Themes

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Last Updated on June 19, 2019, by eNotes Editorial. Word Count: 403

"Josephine the Singer" or "Josephine the Songstress or the Mouse Folk" is a short story by Franz Kafka. The story follows Josephine, who is the only artist among the Mouse Folk. While most of the folk simply go through their lives working and surviving, Josephine lives with an air of...

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"Josephine the Singer" or "Josephine the Songstress or the Mouse Folk" is a short story by Franz Kafka. The story follows Josephine, who is the only artist among the Mouse Folk. While most of the folk simply go through their lives working and surviving, Josephine lives with an air of theatrics. She presents herself as a great singer, and though the Mouse Folk are not sure what it is about her singing, or rather whistling, that attracts them, they obediently attend every performance and in some way admire and care for Josephine.

I believe a strong theme of "Josephine the Songstress" is the power of uniqueness. The story follows Josephine, who is in every way different from the other Mouse Folk. She works, just like everyone else, but is constantly requesting to be free of work. She wants her only job to be performing, and she holds her performances in high regard.

The other Mouse Folk all whistle as well. Whistling is a part of their culture, and something they do it mostly subconsciously. However, Josephine has taken the same habit and turned it into the base of her performance and her fame.

She is also different in temperament. The narrator says that she is sweeter and kinder than most Mouse Folk. At the same time, she has temper tantrums and bursts of anger that are not characteristic of the Mouse Folk, who are mostly calm and unaffected by the hardships that plague their lives.

The Mouse Folk are both drawn to and confused by Josephine's uniqueness. They care for her and put up with her, but they aren't really impressed by her talents or swayed by her antics.

The theme also takes an interesting turn at the end of the story. Josephine eventually stops singing and vanishes. For a while the Mouse Folk search for her. Then they remember her and begin to count her among their heroes. Her differences, though confusing at the time, have earned her a spot as a hero.

Of course, with the passage of time, even memory of her vanishes. The Mouse Folk have such a long and full history that there are too many heroes to remember. The historians can't keep up, and the Mouse Folk live in the day-by-day.

So, in the end, Josephine's uniqueness made her a hero, but inevitably, even she was forgotten and lost in the untold history of the Mouse Folk.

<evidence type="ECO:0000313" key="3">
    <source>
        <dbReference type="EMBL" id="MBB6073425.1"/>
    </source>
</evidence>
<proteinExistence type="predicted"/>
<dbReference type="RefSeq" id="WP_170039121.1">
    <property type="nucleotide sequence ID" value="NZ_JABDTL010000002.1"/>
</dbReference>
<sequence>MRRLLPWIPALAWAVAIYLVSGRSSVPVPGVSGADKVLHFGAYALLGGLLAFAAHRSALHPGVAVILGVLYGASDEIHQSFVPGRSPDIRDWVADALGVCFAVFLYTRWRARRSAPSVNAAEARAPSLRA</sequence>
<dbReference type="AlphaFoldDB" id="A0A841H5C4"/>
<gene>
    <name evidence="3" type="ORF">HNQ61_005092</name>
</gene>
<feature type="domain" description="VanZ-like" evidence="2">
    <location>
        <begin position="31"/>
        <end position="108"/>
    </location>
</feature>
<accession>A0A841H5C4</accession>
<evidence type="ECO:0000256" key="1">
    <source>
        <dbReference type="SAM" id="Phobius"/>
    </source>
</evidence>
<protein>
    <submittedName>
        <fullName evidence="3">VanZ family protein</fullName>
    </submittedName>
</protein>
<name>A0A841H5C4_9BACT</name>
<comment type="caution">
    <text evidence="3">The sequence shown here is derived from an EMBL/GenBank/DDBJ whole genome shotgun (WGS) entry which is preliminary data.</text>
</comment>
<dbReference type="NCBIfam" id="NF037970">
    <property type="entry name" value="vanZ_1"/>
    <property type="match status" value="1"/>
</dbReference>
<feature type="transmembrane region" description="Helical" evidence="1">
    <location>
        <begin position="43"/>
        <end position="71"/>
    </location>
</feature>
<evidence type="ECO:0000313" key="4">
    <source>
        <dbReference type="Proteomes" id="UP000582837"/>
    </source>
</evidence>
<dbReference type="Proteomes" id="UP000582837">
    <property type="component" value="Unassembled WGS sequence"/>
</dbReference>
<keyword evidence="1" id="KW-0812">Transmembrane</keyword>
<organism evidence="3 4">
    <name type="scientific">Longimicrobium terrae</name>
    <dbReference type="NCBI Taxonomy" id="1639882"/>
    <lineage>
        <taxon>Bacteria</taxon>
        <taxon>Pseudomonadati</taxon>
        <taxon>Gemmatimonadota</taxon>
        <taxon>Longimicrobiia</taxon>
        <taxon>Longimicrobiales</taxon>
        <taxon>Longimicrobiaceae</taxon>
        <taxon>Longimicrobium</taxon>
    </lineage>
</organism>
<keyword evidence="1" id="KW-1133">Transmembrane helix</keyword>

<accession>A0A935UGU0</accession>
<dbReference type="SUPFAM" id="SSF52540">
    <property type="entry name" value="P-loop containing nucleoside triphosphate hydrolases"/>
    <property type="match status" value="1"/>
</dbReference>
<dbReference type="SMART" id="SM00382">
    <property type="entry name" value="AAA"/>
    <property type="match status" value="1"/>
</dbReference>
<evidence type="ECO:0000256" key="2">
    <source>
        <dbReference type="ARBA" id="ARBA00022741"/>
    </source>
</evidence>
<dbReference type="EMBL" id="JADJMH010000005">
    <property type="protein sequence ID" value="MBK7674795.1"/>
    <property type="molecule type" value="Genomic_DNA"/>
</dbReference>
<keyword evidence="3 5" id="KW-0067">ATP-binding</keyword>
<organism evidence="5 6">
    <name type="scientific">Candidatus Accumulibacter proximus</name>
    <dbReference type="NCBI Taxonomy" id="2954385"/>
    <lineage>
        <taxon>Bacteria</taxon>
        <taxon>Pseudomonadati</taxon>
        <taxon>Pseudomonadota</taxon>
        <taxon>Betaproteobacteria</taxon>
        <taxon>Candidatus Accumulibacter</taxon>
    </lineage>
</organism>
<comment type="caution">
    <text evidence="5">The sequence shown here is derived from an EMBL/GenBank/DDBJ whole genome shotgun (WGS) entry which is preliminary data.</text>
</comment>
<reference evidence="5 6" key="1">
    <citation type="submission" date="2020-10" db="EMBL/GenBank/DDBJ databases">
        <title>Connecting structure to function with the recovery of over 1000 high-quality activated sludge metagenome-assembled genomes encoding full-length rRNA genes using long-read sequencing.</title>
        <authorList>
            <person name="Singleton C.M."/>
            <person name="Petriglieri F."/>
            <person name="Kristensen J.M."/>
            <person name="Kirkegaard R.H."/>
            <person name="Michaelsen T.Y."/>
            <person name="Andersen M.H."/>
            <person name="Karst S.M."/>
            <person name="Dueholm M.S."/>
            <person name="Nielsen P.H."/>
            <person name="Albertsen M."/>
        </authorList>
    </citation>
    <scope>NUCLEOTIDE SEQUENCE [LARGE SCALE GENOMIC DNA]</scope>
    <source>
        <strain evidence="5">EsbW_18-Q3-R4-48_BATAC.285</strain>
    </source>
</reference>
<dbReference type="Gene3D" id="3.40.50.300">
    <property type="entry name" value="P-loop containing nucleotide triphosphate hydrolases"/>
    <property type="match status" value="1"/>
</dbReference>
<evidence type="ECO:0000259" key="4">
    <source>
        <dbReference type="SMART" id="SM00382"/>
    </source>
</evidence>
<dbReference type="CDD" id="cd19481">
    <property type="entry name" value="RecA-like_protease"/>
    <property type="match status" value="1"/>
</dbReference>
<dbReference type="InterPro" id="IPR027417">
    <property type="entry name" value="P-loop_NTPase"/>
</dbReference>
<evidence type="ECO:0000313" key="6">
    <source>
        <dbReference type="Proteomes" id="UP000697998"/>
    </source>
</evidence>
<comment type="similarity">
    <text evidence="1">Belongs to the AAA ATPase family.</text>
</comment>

Themes and Meanings

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Last Updated on May 6, 2015, by eNotes Editorial. Word Count: 326

Written only a few months before his death, Franz Kafka’s last tale depicts the conflict between an artist seeking proper recognition for her work and a community that has only limited understanding of her artistry. As the title indicates, Josephine, a name that echoes that of Joseph K., protagonist of Kafka’s novel Der Prozess (1925; The Trial, 1937), and the mouse folk exist in a reciprocal relationship, one in which, however, neither side can comprehend the truth of the other. Because Josephine is seen through the eyes of one of her critics, albeit one who tries hard to be as objective as possible, it is hardly surprising that the outcome of the narrator’s reflections is the downfall of the artist and the triumph of the superior wisdom of the mouse folk.

The narrator ascribes the powerful effect of Josephine’s singing not to any vocal talent—her squeaking is clearly substandard—but to the gestures and style of her performance and, more important, to the receptivity of her audience. The mice appear to be particularly moved by the silence that precedes her singing as well as by the opportunity it provides for a communal respite from their labors and worries. Josephine’s insistence on special privileges and recognition of her exceptional status, however, eventually undermines any claims she might have to be a protector of the mouse folk.

At the end of his life, Kafka thus seemed to condemn the artist’s claim to autonomy and radical individuality and affirm instead the artist’s function within a responsive community. Neither Josephine’s personality nor the quality of her art will be remembered by this ahistorical folk, but rather the liberating power of her performances in the midst of danger, worry, and haste. Paradoxically, her redemption will come about only when she as a heroic individual is forgotten, leaving nothing but the collective memory of the dreams and the sense of well-being that her singing induced.

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